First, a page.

Georgia -  So how do Grant and his team catch the illegal stuff coming through? Apart from studying who is flying in from where, and targeting flights from countries with species of interest, a big part of it is looking out for something that just doesn’t seem quite right…

REPTILE SKINS AND SKULLS

Reptile skins and skulls apprehended at Heathrow.

Grant - What we have stuffed here is a dwarf Nile crocodile; one of the most endangered crocs in the world. We had six of these that were smuggled in through Heathrow Airport in transit to Korea. They came out of Benin and declared them as Mississippi alligators, so the common ones you would see in Florida and Louisiana, etc. That made us immediately suspicious because the last time we looked in Benin in Africa there wasn’t a population of these.

We had these six and we went out with our colleagues from the City of London Corporation and identified immediately that these were actually Nile crocodiles. Within 24 hours, we had lost two of these crocodiles - they died.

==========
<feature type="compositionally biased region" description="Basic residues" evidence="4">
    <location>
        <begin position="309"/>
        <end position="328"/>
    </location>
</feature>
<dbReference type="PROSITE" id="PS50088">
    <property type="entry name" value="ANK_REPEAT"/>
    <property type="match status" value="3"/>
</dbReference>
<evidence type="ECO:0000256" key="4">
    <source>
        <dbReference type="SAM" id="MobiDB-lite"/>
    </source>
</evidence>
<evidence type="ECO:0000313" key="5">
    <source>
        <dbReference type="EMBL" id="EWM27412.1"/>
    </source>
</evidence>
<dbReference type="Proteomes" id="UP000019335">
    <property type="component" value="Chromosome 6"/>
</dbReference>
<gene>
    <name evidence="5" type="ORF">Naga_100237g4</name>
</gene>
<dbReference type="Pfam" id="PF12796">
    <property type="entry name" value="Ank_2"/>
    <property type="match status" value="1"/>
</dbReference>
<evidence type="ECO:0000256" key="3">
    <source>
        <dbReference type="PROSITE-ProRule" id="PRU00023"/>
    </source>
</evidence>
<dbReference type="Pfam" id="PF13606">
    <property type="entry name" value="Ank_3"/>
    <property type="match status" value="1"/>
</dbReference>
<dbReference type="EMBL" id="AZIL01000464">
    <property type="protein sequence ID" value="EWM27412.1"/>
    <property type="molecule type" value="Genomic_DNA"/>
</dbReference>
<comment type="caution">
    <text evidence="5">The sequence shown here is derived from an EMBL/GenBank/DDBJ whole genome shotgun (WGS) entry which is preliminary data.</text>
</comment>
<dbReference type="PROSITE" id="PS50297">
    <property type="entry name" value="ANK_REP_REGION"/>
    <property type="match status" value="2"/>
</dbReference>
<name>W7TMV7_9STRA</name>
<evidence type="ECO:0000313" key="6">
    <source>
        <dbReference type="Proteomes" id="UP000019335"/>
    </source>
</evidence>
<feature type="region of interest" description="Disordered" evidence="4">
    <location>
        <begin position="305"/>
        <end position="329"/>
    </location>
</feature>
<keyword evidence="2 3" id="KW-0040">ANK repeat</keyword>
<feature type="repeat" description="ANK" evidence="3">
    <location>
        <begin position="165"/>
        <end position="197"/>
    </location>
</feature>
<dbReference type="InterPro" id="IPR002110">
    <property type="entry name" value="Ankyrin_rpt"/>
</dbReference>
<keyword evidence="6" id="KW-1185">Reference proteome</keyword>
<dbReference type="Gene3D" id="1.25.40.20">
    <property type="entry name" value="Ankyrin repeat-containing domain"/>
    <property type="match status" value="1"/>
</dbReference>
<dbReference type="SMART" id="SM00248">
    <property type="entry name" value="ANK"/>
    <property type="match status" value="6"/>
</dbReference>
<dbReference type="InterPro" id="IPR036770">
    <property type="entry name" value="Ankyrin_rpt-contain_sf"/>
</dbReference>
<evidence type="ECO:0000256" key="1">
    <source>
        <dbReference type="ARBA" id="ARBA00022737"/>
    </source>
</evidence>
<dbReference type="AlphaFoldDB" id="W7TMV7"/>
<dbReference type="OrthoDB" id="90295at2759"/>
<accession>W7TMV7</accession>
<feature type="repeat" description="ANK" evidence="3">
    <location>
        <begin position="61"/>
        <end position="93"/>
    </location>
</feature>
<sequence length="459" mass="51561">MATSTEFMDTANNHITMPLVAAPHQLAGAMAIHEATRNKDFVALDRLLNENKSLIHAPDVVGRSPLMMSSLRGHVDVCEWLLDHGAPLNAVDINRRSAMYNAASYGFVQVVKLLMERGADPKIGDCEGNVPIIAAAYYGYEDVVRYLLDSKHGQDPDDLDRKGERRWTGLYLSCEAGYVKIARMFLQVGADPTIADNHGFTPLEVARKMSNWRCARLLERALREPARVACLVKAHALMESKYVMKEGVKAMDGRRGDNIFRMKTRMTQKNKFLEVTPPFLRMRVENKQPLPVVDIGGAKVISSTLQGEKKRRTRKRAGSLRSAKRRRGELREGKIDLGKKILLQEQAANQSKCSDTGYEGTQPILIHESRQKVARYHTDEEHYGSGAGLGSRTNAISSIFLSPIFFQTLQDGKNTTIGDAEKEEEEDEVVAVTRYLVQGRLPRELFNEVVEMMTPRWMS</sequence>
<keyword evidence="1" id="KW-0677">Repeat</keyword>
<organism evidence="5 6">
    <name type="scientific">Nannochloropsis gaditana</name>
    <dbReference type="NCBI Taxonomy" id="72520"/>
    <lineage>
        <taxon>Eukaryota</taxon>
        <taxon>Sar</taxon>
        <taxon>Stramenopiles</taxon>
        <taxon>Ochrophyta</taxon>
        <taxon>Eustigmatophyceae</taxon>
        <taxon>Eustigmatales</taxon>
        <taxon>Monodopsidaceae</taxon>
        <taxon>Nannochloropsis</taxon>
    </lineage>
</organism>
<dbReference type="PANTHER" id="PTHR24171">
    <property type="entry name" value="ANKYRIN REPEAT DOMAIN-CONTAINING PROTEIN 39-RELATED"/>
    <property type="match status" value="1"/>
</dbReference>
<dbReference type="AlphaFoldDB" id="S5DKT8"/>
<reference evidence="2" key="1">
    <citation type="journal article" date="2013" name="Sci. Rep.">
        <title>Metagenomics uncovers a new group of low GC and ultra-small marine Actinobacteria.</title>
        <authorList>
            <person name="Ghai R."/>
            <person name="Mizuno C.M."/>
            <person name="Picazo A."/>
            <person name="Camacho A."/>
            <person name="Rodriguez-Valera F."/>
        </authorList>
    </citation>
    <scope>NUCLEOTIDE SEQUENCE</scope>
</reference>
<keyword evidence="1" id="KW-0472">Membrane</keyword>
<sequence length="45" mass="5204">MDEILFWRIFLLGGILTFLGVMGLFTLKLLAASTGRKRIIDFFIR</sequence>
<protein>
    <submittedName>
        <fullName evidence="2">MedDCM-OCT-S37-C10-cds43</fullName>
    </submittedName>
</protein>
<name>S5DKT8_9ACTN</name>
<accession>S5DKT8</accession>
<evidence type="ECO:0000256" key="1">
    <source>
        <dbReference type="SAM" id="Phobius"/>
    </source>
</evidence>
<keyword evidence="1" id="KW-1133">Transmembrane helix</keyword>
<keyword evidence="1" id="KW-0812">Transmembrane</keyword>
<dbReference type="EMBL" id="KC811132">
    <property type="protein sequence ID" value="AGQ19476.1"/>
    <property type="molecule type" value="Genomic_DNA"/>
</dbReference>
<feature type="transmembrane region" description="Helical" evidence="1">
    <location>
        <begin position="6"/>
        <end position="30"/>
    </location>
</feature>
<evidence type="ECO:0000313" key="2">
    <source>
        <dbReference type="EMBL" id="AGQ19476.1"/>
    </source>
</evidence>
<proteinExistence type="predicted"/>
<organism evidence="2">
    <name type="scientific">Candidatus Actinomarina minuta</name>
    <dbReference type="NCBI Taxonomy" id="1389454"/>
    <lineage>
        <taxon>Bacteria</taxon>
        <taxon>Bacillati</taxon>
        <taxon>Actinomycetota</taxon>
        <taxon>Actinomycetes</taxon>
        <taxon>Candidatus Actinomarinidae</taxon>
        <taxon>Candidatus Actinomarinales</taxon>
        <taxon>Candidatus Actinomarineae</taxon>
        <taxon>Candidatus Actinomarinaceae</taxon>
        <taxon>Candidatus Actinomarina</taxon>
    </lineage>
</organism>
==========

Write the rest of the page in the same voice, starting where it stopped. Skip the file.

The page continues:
Georgia - Oh, the came in live?

Grant - They came in live, yeah, yeah, absolutely. What we found was that they had left the fishing hooks in the crocodiles so these were wild taken crocs. Bit of chicken on the end of your rope, throw your hook in, took it, and all they had done is cut the rope off. Again, working with expert vets in the UK, we were able to save the other four.

This is a rhino horn. It was smuggled in a plaster cast that was painted as a Spanish lady. If you look in the back there the little red and blue, that’s part of the cast that this was encompassed in.

Georgia - So they hid inside a model?

Grant - They did: inside a model. It was in in freight, that’s where we picked it up. The first question our officers questioned was why would you want to ship that plaster cast around the world because it’s like a child’s statue. Badly painted; not very good. So we X-rayed it and then, clearly, the rhino horn showed up within it. We broke it open and we found it.

Now, as well our targeting, we also have a couple of friends that help us. We have two wildlife detector dogs within the UK who have the ability to go out on a daily basis and detect wildlife products. Dogs have been really successful; they can pick up on ivory, rhino horn, furs, feathers, live tortoises, reptiles. We’re training them on corals at the moment and they’re deployed fairly effectively within the UK on a daily basis.